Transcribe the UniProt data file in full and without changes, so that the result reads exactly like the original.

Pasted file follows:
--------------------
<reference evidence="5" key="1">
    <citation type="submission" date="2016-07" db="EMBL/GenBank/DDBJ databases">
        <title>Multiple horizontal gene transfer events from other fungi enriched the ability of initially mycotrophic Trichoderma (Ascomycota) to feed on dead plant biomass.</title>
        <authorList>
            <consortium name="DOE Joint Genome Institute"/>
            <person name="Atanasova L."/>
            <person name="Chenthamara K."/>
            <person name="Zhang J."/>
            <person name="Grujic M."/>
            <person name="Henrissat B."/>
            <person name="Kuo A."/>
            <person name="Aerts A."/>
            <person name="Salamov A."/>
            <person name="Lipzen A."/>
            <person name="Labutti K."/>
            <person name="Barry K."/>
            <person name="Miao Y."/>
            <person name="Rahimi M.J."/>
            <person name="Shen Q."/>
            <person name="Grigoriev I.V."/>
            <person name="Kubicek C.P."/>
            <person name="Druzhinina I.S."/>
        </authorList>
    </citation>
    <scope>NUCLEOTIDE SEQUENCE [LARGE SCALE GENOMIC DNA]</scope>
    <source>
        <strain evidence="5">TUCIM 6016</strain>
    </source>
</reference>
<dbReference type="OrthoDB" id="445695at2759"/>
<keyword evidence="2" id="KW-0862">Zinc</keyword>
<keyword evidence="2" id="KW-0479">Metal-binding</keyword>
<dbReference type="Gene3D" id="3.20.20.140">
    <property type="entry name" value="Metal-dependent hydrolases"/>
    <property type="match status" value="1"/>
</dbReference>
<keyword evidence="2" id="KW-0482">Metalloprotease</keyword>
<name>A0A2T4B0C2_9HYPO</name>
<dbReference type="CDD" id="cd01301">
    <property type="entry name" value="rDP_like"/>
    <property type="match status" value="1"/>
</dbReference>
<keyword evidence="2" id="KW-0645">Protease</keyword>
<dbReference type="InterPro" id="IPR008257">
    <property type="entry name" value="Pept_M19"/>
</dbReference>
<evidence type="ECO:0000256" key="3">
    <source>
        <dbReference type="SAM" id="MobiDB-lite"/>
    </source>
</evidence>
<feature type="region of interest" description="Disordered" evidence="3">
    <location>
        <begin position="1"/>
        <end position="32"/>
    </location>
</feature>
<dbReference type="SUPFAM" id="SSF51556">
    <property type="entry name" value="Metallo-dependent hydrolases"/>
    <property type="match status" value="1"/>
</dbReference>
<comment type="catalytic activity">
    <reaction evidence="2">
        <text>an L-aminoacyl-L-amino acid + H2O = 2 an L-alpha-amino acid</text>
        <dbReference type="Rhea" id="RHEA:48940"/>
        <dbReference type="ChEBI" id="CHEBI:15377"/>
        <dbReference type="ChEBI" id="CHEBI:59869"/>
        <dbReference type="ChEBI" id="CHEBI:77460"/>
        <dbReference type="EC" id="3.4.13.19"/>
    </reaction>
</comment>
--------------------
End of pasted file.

<reference evidence="5" key="1">
    <citation type="submission" date="2016-07" db="EMBL/GenBank/DDBJ databases">
        <title>Multiple horizontal gene transfer events from other fungi enriched the ability of initially mycotrophic Trichoderma (Ascomycota) to feed on dead plant biomass.</title>
        <authorList>
            <consortium name="DOE Joint Genome Institute"/>
            <person name="Atanasova L."/>
            <person name="Chenthamara K."/>
            <person name="Zhang J."/>
            <person name="Grujic M."/>
            <person name="Henrissat B."/>
            <person name="Kuo A."/>
            <person name="Aerts A."/>
            <person name="Salamov A."/>
            <person name="Lipzen A."/>
            <person name="Labutti K."/>
            <person name="Barry K."/>
            <person name="Miao Y."/>
            <person name="Rahimi M.J."/>
            <person name="Shen Q."/>
            <person name="Grigoriev I.V."/>
            <person name="Kubicek C.P."/>
            <person name="Druzhinina I.S."/>
        </authorList>
    </citation>
    <scope>NUCLEOTIDE SEQUENCE [LARGE SCALE GENOMIC DNA]</scope>
    <source>
        <strain evidence="5">TUCIM 6016</strain>
    </source>
</reference>
<dbReference type="OrthoDB" id="445695at2759"/>
<keyword evidence="2" id="KW-0862">Zinc</keyword>
<keyword evidence="2" id="KW-0479">Metal-binding</keyword>
<dbReference type="Gene3D" id="3.20.20.140">
    <property type="entry name" value="Metal-dependent hydrolases"/>
    <property type="match status" value="1"/>
</dbReference>
<keyword evidence="2" id="KW-0482">Metalloprotease</keyword>
<name>A0A2T4B0C2_9HYPO</name>
<dbReference type="CDD" id="cd01301">
    <property type="entry name" value="rDP_like"/>
    <property type="match status" value="1"/>
</dbReference>
<keyword evidence="2" id="KW-0645">Protease</keyword>
<dbReference type="InterPro" id="IPR008257">
    <property type="entry name" value="Pept_M19"/>
</dbReference>
<evidence type="ECO:0000256" key="3">
    <source>
        <dbReference type="SAM" id="MobiDB-lite"/>
    </source>
</evidence>
<feature type="region of interest" description="Disordered" evidence="3">
    <location>
        <begin position="1"/>
        <end position="32"/>
    </location>
</feature>
<dbReference type="SUPFAM" id="SSF51556">
    <property type="entry name" value="Metallo-dependent hydrolases"/>
    <property type="match status" value="1"/>
</dbReference>
<comment type="catalytic activity">
    <reaction evidence="2">
        <text>an L-aminoacyl-L-amino acid + H2O = 2 an L-alpha-amino acid</text>
        <dbReference type="Rhea" id="RHEA:48940"/>
        <dbReference type="ChEBI" id="CHEBI:15377"/>
        <dbReference type="ChEBI" id="CHEBI:59869"/>
        <dbReference type="ChEBI" id="CHEBI:77460"/>
        <dbReference type="EC" id="3.4.13.19"/>
    </reaction>
</comment>